March 13, 2010

REMIND US AGAIN WHY WE'RE REBUILDING NEW ORLEANS?:

Detroit wants to save itself by shrinking (The Associated Press, 09 Mar 2010)

Now, a city of nearly 2 million in the 1950s has declined to less than half that number. On some blocks, only one or two occupied houses remain, surrounded by trash-strewn lots and vacant, burned-out homes. Scavengers have stripped anything of value from empty buildings. According to one recent estimate, Detroit has 33,500 empty houses and 91,000 vacant residential lots.

Several other declining industrial cities, such as Youngstown, Ohio, have also accepted downsizing. Since 2005, Youngstown has been tearing down a few hundred houses a year. But Detroit's plans dwarf that effort. The approximately 40 square miles (103 sq. kilometers) of vacant property in Detroit is larger than the entire city of Youngstown.

Faced with a $300 million budget deficit and a dwindling tax base, Bing argues that the city can't continue to pay for police patrols, fire protection and other services for all areas.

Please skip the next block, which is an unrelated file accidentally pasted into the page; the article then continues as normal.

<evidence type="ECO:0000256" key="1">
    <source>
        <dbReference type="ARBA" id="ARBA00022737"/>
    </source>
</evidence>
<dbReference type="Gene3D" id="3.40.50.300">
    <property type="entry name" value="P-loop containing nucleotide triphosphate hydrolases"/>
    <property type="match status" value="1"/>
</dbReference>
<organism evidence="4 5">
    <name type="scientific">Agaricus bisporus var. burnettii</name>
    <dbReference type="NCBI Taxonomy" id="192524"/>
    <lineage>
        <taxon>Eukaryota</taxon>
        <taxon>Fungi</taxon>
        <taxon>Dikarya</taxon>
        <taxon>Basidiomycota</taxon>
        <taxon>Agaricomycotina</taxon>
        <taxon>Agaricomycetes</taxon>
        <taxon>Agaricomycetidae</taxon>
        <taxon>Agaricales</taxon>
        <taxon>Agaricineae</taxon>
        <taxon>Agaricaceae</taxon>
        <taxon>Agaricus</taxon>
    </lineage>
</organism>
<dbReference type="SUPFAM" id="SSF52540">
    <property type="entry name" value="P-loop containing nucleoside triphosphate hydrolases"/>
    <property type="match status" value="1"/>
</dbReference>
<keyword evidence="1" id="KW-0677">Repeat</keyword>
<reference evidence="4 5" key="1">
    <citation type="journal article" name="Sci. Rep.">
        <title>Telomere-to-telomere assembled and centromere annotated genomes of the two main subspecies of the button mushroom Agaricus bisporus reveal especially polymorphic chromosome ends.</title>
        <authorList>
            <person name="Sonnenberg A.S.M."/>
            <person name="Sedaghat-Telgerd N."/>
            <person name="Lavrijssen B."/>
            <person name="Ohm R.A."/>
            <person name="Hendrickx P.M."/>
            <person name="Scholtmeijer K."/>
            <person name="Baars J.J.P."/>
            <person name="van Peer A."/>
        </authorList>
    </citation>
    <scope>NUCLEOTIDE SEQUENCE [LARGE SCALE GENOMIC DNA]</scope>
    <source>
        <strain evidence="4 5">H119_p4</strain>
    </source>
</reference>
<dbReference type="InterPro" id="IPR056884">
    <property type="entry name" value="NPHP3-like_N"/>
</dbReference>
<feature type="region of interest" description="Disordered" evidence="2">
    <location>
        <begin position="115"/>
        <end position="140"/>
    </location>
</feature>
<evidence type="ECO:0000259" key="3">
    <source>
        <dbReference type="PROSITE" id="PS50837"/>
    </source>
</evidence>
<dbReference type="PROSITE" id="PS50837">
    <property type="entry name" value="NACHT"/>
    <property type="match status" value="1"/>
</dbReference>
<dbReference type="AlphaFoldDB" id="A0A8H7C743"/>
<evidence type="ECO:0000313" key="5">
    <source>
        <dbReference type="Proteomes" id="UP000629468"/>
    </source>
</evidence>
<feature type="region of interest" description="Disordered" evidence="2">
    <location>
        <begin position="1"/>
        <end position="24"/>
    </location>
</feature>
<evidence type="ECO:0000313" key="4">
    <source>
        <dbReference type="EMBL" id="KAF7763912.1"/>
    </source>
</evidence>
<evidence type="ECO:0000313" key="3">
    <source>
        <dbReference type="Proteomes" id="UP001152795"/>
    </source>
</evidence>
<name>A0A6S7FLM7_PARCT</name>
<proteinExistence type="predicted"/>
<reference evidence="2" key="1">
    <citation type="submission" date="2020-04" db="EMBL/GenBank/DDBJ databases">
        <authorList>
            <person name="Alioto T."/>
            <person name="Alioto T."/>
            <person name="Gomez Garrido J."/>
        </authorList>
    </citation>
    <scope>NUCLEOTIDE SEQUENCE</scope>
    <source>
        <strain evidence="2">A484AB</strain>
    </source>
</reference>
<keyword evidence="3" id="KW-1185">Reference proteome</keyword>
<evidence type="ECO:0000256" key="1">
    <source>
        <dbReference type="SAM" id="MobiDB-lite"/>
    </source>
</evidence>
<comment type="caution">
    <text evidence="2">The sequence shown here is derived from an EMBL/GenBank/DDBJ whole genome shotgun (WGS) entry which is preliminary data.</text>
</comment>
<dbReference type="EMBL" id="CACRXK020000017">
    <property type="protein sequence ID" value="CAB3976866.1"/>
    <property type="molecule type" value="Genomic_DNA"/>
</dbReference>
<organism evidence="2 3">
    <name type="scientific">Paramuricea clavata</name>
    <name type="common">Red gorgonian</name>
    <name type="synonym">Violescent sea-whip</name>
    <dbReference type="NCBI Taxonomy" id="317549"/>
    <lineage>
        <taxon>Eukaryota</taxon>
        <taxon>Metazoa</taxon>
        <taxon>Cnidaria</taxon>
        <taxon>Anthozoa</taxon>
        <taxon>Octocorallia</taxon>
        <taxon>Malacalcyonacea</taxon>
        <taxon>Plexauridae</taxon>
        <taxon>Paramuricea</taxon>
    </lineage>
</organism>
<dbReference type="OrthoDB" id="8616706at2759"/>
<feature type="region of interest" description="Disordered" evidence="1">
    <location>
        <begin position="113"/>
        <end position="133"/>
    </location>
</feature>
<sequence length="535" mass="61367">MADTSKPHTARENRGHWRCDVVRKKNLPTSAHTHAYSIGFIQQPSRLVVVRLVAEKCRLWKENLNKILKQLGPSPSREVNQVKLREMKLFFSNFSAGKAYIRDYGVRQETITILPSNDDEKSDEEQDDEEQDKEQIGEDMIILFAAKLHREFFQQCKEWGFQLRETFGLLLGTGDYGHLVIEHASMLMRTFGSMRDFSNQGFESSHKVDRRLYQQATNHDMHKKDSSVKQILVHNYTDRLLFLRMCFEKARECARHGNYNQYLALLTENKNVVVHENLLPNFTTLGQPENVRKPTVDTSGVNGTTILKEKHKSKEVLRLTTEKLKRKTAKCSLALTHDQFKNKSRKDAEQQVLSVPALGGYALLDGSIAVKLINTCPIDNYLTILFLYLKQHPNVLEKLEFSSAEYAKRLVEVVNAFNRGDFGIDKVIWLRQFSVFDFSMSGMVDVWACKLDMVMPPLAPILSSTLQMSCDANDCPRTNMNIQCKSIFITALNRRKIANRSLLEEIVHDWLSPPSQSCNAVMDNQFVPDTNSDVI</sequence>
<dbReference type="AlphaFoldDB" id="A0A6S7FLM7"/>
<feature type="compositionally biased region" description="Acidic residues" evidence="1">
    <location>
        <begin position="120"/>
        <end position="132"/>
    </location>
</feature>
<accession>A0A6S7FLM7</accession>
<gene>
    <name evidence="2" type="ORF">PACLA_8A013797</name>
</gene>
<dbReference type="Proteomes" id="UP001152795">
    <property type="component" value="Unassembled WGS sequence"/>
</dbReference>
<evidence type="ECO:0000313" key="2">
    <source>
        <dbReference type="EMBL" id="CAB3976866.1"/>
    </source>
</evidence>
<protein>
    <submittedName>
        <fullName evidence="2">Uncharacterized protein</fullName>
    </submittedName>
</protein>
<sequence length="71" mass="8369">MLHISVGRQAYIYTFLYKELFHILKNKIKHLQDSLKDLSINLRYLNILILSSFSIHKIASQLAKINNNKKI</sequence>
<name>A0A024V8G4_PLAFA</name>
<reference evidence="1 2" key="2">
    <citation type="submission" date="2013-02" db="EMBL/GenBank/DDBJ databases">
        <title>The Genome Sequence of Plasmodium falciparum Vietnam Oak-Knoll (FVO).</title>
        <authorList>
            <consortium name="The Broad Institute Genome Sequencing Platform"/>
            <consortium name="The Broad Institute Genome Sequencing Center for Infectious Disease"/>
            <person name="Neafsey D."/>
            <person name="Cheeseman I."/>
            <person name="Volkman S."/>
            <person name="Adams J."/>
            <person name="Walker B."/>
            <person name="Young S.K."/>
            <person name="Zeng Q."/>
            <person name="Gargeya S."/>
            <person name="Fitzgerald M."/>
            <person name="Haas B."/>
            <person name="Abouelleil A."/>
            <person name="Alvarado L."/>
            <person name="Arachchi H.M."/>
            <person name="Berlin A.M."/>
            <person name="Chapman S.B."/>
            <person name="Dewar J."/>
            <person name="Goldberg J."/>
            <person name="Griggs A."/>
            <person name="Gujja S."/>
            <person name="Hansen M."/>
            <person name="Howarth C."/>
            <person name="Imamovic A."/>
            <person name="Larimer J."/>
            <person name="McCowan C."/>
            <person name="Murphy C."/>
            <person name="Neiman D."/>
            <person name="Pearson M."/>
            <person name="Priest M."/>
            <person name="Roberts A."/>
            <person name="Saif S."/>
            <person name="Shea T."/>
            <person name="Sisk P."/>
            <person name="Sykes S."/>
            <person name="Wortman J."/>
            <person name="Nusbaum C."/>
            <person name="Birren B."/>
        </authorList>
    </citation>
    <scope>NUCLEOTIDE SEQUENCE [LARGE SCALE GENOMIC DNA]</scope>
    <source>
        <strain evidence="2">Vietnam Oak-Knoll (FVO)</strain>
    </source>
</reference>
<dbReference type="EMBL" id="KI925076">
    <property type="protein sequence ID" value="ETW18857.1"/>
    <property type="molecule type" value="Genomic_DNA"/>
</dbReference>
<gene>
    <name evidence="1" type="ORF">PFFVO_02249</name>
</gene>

The current plan would demolish about 10,000 houses and empty buildings in three years and pump new investment into stronger neighborhoods. In the neighborhoods that would be cleared, the city would offer to relocate residents or buy them out. The city could use tax foreclosure to claim abandoned property and invoke eminent domain for those who refuse to leave, much as cities now do for highway projects.

The mayor has begun lobbying Washington for support, and in January Detroit was awarded $40.8 million for renewal work. The federally funded Detroit Housing Commission supports Bing's plan.

"It takes a true partnership, because we don't want to invest in a neighborhood that the city is not going to invest in," said Eugene E. Jones, executive director of the commission.

It is not known who might get the cleared land, but with prospects for recruiting industry slim, planners are considering agricultural uses. The city might offer larger tracts for sale or lease, or turn over smaller pieces to community organizations to use.

Maggie DeSantis, a board member of Community Development Advocates of Detroit, said she worries that shutting down neighborhoods without having new uses ready is a "recipe for disaster" that will invite crime and illegal dumping. The group recently proposed such things as the creation of suburban-style neighborhoods and nature parks.


Friend Kurt Brouwer has some thoughts.

Posted by Orrin Judd at March 13, 2010 7:00 AM
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